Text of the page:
Our group is interested in developing new optical materials and devices by controlling composition on lengthscales from 5 nm -500 nm. Electron-beam, atomic-force-microscopy (AFM), and optical lithographies are used in conjunction with a variety of etching and deposition technologies to produce 3D-textured structures in which the electronic and photonic eigen states can be “designed” by judicious choice of patterns, lengthscales and material combinations. The motivation is to offer optical device engineers a more diverse range of material options when developing next and next-next generation technologies.
The nanofabrication is largely done in a cleanroom processing facility that includes optical lithography, e-beam and sputter-deposition systems, an ECR remote plasma etcher, a scanning electron microscope, and a rapid thermal annealer. Use is also made of larger scale nanofabrication facilities around the world. We have a wide range of optical instrumentation for linear and nonlinear, continuous wave and time-resolved (with 100 fs resolution), spectroscopic investigations of our samples. A strong emphasis is placed on developing quantitative, but heuristic numerical models to help design and understand the properties of interest. Examples of recent and on-going research projects include:
- Nonlinear properties of single-mode ridge waveguides in silicon-on-insulator wafers
- Second order nonlinear properties of “intrinsic” 2D waveguide
- Second order nonlinear properties of 3D defect states in planar photonic crystals
- Site-selective coupling of PbS(e) nanocrystals and high-Q SOI-based photonic microcavities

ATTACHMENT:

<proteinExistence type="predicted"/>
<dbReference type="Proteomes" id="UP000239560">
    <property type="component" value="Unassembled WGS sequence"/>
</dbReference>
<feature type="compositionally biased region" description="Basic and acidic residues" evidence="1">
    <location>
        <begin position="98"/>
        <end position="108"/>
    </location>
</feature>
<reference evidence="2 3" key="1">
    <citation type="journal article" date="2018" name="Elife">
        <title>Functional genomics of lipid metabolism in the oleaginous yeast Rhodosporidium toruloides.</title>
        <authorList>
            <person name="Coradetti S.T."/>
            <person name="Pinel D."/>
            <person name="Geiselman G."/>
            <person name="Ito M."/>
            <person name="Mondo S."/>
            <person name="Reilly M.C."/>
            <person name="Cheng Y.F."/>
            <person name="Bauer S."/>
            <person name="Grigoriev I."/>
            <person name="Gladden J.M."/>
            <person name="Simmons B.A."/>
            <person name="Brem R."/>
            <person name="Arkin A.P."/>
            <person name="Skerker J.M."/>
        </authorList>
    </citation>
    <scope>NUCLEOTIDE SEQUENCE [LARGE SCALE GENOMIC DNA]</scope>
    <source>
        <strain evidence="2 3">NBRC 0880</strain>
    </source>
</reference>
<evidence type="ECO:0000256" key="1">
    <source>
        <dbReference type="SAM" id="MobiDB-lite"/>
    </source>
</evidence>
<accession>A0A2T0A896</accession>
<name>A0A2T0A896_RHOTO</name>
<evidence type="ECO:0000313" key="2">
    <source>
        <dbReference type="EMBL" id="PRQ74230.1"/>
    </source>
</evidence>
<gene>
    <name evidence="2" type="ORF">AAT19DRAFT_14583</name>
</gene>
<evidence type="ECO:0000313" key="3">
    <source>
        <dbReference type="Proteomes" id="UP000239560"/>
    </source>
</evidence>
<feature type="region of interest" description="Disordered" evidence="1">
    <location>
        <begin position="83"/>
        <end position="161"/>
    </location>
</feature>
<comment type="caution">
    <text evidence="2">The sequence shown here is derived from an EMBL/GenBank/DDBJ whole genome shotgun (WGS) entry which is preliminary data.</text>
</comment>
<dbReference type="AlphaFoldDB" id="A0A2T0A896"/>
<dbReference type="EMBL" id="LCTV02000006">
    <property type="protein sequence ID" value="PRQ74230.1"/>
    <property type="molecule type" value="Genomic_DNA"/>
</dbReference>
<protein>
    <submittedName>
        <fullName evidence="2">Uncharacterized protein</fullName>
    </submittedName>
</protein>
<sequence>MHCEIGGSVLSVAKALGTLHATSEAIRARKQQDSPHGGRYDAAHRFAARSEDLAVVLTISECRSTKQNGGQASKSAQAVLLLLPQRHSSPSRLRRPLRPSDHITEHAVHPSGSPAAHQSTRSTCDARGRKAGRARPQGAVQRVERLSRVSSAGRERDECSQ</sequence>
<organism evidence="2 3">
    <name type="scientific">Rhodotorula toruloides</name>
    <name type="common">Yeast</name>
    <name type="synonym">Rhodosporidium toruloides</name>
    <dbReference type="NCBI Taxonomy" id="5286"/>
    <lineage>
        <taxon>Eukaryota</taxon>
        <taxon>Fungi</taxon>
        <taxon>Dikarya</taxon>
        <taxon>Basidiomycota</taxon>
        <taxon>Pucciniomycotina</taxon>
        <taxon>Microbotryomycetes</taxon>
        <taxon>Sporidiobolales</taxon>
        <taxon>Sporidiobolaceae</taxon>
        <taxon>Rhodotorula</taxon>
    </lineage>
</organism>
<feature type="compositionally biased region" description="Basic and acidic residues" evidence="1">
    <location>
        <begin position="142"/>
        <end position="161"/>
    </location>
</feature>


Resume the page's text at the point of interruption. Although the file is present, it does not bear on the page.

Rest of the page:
- Integration of 3D photonic microcavities with single channel ridge waveguides in SOI
- Integrated non-classical light sources in SOI
We have been further developing our superconducting nanowire single photon detectors, fabricating stand-alone versions suitable for detecting visible photons (as part of a collaboration with Vahid Sandoghdar from MPI Erlangden). These are currently being tested.
We are also characterizing the four wave mixing response of our unique triple photonic crystal coupled microcavity photonic circuits. These are intended to be used as a heralded single photon source in our silicon photonic circuits. One more design iteration will likely be required before the source can be used at a high coincidence count rate.
Our other work has been concentrated on quantifying the optical trapping dynamics of high-aspect-ratio gold nanorods in our slot microcavity circuits. This is in the process of being written up, and there is much more novel “strong backaction” cavity physics to be cultivated from this interesting system.